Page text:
Matteo Gariglio is a Swiss photographer and documentary filmmaker who made En La Boca; a heartbreaking and deeply moving story that appears to be about the dark side of soccer, but is really about much more than that. For 25 minutes, Matteo shows us a family that resides very close to the Boca Juniors stadium in Buenos Aires and practically live off of selling fake tickets for the games. They’re obligatorily a part of a corrupt system in order to survive.
Going into “La Boca” of one of the least safe neighborhoods in the city, Matteo manages to shape up a visual portrait of darkness and, at the same time, the daily joys that this family lives. It faithfully portrays its characters and their reality, where they implicitly cease to be characters and become friends and family.
Why did you decide to do your documentary in La Boca, was soccer your inspiration?
It was a very spontaneous project I didn’t really plan on seeking out this topic. I’m very interested in soccer, but it really came about because I was living half a year in Buenos Aires, very close to La Boca and I started to take pictures during the day -that’s how I do research on the films I make, I take pictures-. I took photos of some fans at Boca Juniors and one day there was a game and they sold me a fake ticket to the stadium. I ran into them several times and began a friendship, they always took me around and then I found it this family ran the ticket business and that’s how I knew I wanted to make a film about them.
It was generally about letting things happen and telling their story. It started out as a photo project and I don’t think I would have been able to do it if I had planned it out, it just happened and then it was very spontaneous. I called a very good friend, he came and we started to shoot right away.
How difficult was it to approach the family?
It was a lot of work. We didn’t know if we’d be able to shoot at the beginning, but when I told them about the film, the father, whom I met first, he said yes one day and no the next. When I met the head of the family, the mother, she was the one who gave me the green light and from there on out it was incredible. We got very close.
How have people reacted to your documentary?
Interestingly, people always ask me if it’s a documentary or if it’s fiction. I shot it in an objective way and we also made a lot of things happen, but the protagonist is always very natural; he let us get close, I think that’s what makes it so believable. There are scenes where you think, how did they do it? I think the main ingredient was really that we became friends with the family, I began to care for them and spent time with them shooting and creating that bond.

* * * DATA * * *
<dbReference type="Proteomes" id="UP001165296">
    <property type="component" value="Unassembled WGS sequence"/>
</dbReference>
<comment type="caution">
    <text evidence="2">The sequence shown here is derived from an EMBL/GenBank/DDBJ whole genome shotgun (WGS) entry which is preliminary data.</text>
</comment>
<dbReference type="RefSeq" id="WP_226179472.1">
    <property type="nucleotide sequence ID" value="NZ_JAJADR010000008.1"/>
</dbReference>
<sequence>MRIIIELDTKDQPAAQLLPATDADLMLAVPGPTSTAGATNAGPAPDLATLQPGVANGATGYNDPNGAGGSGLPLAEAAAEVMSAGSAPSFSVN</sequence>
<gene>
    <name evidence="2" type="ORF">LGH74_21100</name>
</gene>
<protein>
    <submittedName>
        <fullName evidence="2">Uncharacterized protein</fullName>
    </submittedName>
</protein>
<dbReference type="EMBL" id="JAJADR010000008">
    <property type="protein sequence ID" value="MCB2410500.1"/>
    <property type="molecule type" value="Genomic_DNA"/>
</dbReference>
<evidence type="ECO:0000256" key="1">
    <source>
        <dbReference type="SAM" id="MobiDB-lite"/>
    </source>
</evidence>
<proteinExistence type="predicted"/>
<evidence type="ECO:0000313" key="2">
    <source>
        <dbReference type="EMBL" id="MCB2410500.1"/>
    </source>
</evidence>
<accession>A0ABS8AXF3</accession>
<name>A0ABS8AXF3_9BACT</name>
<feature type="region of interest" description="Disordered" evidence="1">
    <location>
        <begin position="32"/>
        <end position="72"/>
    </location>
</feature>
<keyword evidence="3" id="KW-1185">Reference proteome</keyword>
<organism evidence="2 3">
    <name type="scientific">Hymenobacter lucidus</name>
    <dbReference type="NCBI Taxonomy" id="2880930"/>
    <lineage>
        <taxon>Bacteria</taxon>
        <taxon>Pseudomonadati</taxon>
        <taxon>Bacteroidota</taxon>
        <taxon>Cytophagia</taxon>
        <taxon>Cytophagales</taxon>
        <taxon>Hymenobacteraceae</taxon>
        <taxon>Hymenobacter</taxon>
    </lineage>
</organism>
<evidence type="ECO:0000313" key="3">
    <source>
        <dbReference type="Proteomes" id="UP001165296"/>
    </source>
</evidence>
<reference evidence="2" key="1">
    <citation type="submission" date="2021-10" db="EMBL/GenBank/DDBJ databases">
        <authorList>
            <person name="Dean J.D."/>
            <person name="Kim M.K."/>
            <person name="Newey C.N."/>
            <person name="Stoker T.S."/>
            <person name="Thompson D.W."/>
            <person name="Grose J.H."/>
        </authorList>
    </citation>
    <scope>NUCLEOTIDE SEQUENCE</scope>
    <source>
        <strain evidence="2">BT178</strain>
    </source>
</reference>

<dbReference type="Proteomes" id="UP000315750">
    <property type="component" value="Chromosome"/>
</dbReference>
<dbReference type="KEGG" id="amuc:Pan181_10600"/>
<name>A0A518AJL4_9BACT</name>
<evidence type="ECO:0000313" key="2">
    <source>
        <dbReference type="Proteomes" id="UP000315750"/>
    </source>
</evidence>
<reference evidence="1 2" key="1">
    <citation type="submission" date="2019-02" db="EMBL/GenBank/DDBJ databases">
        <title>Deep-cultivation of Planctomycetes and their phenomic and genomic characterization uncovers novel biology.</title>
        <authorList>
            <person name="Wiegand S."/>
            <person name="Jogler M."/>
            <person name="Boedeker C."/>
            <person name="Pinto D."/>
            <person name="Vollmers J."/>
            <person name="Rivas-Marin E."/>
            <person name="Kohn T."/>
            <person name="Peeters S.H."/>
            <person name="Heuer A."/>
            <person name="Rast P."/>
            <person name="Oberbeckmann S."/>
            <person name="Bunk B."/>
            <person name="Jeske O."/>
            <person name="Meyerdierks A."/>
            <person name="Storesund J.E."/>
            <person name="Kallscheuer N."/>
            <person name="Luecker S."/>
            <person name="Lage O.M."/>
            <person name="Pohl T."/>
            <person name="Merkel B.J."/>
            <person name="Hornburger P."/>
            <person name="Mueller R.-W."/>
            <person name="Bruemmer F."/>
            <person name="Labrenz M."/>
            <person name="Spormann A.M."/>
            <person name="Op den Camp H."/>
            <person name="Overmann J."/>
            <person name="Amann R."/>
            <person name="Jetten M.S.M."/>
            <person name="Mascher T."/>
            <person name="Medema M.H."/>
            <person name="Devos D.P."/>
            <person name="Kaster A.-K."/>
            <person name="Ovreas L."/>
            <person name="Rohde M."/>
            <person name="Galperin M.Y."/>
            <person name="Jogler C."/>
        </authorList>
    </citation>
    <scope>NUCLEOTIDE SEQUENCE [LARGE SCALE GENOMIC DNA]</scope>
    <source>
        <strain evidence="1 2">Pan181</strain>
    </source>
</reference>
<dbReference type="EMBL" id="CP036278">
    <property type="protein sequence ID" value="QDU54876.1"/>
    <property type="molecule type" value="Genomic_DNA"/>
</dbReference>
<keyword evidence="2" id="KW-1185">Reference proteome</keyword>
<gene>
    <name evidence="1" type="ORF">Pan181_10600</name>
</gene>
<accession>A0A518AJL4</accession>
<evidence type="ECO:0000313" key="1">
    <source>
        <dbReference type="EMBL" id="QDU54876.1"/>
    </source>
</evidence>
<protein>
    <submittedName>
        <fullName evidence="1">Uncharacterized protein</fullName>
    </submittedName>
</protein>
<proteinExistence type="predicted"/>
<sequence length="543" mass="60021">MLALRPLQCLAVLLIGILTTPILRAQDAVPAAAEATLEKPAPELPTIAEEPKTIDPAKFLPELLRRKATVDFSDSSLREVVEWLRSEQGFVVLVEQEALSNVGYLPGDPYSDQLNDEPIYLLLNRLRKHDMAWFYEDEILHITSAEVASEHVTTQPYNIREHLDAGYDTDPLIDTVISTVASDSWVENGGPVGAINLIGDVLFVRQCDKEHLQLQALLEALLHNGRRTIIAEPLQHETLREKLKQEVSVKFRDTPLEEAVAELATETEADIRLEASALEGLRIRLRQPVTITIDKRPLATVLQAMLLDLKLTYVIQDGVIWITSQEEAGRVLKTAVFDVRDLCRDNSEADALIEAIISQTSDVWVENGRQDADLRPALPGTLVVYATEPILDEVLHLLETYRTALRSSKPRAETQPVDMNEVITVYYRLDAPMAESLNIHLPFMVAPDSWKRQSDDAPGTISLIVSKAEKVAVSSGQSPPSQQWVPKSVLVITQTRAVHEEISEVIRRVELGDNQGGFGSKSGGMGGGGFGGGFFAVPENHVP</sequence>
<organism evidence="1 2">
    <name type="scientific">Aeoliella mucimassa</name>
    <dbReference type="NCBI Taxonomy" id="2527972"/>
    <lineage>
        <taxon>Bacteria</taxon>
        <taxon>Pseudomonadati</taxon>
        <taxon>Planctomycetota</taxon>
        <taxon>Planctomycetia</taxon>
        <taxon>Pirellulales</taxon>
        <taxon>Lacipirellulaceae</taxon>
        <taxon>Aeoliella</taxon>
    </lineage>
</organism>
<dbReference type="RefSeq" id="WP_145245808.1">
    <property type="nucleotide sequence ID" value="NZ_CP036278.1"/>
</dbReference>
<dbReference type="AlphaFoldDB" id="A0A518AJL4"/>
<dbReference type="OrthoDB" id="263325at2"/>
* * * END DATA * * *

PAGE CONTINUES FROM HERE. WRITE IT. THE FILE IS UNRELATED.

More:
In a way they adopted us as a part of the family for that time that we were there with them and I feel they also appreciated that we were there.
How did you come to Buenos Aires, artistically speaking?
The first time I went I just visited and was there for two or three years before shooting. I went to the Sao Paulo International Film Festival, travelled a bit and I had always wanted to live in Buenos Aires. I don’t know why, but it always caught my eye. I worked in projects for hire and I couldn’t start doing documentaries and one day I decided to leave my job and go to Buenos Aires. In some way it helped me leave that world and do my own work, so I began this project.
How long was the process of the documentary?
We shoot the film for eight days, but the project as a whole took four years, because I shot something and then some bad things happened. I don’t want to spoil it, but my protagonist died and it was very difficult for me to continue, and I was studying again, but by the end, two years later, I finished it.
What do you think about soccer fandom in Buenos Aires and Argentina and what message do you want to transmit in your documentary?
I think in some way, La Boca is a portrayal of what’s going on in Argentina. There’s a lot of corruption in soccer cups and fan clubs. It’s not just in terms of soccer, it’s drugs and survival, so the fact that there’s so much corruption reflects upon the tickets for the games and how everything is managed within the stadium. This is where the tragedy is and for the fans, the club is the only thing they can hold on to. They have no perspective, no hope, they live and die for this.
For me it was important to show that state of not being able to do anything. When you’re in poverty, without that perspective, you’re a part of a corrupt system and you need it to survive and at the same time, this system is destroying you. The weakest links in the chain are always the ones who suffer the most, especially in this system, the poor people. I wanted to show that, not being able to get out of there, it’s a vicious cycle and I’m very grateful to the family. It was an incredible experience to get close to them and be their friend.